Marathon Monday isn’t for another few weeks, but a group of Brookline residents recently took on a different kind of marathon in order to help a fellow athlete.
On March 16, athletes at Brookline’s Power Rowing studio hopped on the indoor rowers and set their distances to 42,000 meters, almost 26.2 miles. The goal? To raise enough money to buy an adaptive rowing machine for Amy Carrier, a fellow athlete with mobility challenges.
″[Rowing] was the only sport I wanted to do when I was in high school, and I never had the opportunity to do it,” Carrier told the TAB. During physical therapy at Spaulding Rehabilitation Hospital a few years ago, she finally had the chance to train on an adaptive rowing machine (or erg, as they’re known colloquially in the rowing world).
Last fall, she reached out to Power Rowing owner Bryan Fuller to see if he had an adaptive erg she could use. He didn’t, but he knew a guy who could make it happen — Fuller has friends who customize adaptive equipment at Boston-based Community Rowing Inc., one of the top clubs in the U.S. for para and adaptive rowing.
The machines can be specially tailored to fit an athlete’s needs. If a rower is missing an arm, for example, the handle can be altered so the rower can hold it with one hand instead of two, Fuller explained.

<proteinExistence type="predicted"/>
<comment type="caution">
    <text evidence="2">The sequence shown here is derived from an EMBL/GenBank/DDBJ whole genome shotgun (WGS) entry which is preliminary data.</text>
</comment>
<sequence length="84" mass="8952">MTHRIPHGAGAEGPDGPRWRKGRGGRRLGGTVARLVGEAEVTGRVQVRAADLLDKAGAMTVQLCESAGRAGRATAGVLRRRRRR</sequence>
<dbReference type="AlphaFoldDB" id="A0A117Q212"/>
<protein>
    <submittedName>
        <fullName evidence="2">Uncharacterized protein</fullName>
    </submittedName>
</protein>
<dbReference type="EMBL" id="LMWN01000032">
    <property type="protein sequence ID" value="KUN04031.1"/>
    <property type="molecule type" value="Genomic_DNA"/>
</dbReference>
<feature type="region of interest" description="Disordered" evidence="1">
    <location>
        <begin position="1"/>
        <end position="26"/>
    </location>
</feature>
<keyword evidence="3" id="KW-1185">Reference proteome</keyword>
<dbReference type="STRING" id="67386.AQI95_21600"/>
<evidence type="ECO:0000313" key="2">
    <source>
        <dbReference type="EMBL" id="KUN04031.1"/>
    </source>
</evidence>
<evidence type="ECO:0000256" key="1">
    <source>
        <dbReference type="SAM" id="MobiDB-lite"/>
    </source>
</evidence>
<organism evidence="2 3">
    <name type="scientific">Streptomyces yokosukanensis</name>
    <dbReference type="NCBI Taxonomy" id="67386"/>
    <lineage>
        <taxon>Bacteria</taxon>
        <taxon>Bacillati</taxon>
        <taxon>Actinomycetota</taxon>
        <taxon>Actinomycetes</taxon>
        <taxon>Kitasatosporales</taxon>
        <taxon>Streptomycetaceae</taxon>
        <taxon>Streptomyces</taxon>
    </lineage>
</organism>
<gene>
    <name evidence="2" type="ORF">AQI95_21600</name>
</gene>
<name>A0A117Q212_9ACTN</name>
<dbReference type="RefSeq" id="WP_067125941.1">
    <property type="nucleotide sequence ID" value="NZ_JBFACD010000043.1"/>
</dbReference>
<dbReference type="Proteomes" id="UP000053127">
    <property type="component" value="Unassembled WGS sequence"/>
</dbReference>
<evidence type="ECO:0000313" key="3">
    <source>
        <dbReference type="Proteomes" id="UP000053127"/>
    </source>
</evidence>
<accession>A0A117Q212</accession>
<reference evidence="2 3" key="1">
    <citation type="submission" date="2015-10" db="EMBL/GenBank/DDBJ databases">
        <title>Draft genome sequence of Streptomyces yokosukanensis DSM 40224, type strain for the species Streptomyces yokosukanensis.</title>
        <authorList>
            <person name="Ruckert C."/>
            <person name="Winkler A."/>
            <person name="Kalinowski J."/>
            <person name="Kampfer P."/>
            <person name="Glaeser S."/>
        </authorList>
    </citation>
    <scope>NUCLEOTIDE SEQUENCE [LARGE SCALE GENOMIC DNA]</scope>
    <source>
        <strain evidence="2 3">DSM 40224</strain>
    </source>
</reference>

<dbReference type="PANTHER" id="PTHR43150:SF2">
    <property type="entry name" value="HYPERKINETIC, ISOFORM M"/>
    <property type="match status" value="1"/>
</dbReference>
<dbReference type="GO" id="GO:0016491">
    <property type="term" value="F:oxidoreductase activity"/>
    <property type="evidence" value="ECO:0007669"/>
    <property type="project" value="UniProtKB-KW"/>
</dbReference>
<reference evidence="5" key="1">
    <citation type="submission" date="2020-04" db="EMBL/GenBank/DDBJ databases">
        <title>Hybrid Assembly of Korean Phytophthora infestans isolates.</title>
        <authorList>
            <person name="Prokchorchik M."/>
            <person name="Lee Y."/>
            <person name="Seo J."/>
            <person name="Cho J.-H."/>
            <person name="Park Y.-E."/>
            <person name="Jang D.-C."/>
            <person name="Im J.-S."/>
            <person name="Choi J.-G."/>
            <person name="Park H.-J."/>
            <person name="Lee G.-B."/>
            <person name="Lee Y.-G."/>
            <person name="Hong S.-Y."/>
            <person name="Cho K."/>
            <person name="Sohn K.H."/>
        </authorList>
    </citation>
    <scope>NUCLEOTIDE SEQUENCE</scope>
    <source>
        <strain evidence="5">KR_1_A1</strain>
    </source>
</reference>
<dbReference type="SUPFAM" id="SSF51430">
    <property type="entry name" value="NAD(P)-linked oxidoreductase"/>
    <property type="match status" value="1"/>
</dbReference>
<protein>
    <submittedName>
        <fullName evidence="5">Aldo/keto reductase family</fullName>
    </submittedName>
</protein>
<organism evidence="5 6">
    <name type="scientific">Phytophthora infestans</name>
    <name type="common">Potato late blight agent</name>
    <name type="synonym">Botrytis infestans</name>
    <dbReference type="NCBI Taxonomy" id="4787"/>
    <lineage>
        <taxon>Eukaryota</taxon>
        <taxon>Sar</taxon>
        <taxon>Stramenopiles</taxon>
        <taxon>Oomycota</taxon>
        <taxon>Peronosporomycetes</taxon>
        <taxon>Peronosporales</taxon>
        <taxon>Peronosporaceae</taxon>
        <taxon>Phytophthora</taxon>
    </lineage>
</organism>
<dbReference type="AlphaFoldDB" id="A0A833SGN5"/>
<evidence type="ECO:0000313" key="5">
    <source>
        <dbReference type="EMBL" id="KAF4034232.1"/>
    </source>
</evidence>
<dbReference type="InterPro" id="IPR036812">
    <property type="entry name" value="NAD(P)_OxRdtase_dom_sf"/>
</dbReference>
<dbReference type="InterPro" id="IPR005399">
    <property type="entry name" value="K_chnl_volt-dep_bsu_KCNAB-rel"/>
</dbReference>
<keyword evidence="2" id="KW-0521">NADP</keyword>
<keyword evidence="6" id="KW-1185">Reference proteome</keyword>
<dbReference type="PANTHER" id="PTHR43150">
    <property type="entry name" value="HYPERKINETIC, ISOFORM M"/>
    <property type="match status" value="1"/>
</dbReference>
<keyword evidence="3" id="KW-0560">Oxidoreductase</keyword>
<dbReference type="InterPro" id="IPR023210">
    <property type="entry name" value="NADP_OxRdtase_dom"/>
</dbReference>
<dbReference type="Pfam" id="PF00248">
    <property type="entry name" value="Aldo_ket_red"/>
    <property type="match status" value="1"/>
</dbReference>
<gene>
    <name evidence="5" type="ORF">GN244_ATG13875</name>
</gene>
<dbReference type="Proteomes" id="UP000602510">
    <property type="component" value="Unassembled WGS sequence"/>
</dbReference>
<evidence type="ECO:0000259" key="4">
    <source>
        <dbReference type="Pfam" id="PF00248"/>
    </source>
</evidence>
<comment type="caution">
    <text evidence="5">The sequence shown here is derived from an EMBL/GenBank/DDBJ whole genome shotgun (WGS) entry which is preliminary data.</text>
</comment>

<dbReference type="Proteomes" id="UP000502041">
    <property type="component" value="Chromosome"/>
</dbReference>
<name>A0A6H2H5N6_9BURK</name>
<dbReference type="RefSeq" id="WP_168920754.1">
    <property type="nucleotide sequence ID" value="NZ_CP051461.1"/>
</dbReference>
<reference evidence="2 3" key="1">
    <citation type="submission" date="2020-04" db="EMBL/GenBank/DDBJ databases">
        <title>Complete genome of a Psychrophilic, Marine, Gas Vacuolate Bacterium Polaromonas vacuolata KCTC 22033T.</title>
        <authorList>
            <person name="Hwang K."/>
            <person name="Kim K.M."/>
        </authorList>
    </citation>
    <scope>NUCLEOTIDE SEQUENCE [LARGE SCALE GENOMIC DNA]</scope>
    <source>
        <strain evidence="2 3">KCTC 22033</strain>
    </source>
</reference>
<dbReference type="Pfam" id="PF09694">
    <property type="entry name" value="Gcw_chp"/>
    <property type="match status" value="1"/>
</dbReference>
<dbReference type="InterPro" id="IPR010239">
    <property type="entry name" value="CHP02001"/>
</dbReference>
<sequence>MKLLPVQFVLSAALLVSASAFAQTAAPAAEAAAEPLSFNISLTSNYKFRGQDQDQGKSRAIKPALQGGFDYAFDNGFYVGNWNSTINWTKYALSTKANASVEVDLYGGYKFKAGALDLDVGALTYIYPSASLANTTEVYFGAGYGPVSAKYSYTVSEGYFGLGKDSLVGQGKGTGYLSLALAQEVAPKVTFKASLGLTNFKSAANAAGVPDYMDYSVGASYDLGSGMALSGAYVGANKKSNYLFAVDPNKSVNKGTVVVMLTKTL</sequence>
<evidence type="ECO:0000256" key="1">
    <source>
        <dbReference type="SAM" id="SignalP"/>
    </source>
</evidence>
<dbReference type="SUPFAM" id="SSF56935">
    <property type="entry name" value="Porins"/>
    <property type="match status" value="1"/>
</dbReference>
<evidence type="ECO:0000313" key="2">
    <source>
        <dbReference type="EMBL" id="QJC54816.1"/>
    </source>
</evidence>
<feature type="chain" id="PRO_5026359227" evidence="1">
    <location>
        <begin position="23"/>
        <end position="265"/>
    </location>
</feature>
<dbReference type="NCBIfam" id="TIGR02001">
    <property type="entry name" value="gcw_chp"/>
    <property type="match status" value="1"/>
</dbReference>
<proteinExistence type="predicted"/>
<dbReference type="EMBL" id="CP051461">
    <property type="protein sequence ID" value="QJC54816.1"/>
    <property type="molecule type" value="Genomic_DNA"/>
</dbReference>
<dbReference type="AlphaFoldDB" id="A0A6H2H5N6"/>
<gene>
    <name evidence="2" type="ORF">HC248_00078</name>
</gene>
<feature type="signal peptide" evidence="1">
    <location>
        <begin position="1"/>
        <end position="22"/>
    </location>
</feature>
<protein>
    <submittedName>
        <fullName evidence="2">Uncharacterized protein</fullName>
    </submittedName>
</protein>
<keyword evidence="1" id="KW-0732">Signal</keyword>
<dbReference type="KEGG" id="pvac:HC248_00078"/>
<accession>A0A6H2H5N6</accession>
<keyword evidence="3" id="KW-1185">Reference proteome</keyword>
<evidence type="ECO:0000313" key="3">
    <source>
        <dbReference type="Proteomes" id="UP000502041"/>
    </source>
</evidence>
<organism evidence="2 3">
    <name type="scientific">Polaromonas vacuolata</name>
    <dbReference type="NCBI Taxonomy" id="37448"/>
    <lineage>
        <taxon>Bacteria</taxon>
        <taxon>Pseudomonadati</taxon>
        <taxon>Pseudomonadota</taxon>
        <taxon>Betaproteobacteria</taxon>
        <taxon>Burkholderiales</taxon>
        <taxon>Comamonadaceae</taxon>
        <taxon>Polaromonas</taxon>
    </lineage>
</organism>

However, those machines can carry a hefty price tag.
Before he had even met her, Fuller decided to rally his athletes to raise money to buy an adaptive erg for Carrier.
“It was a complete surprise. I’m shocked,” Carrier said. “It was out of the blue. I never considered anything like that.”
Carrier’s adaptive erg will stabilize her core so she can work her legs. “I am looking forward to building my strength and doing it basically sitting down,” she said.
About 60 people participated in the fundraiser race, many forming teams to split the marathon distance into a relay. Paying $25 each, the athletes exceeded their fundraising goal of $1,400.
However, the Power Rowing athletes are already pros when it comes to fundraising, Fuller said. The group regularly participates in “charity challenges,” rowing thousands of meters and raising thousands of dollars for local charities. “All this is pretty typical of us,” he said.
Although the athletes competed against one another, the afternoon took on a friendly tone, with plenty of cheering and potluck dishes to share, according to Fuller.
“It was just a really, really fun day,” he said. “It was giddy. People were super excited.”
“Halfway through the thing — imagine you’ve been rowing for two hours — pretty much everybody in the room is coming up to me like, ‘When are we doing this again? This is so much fun,’” he added. “It’s pretty crazy.”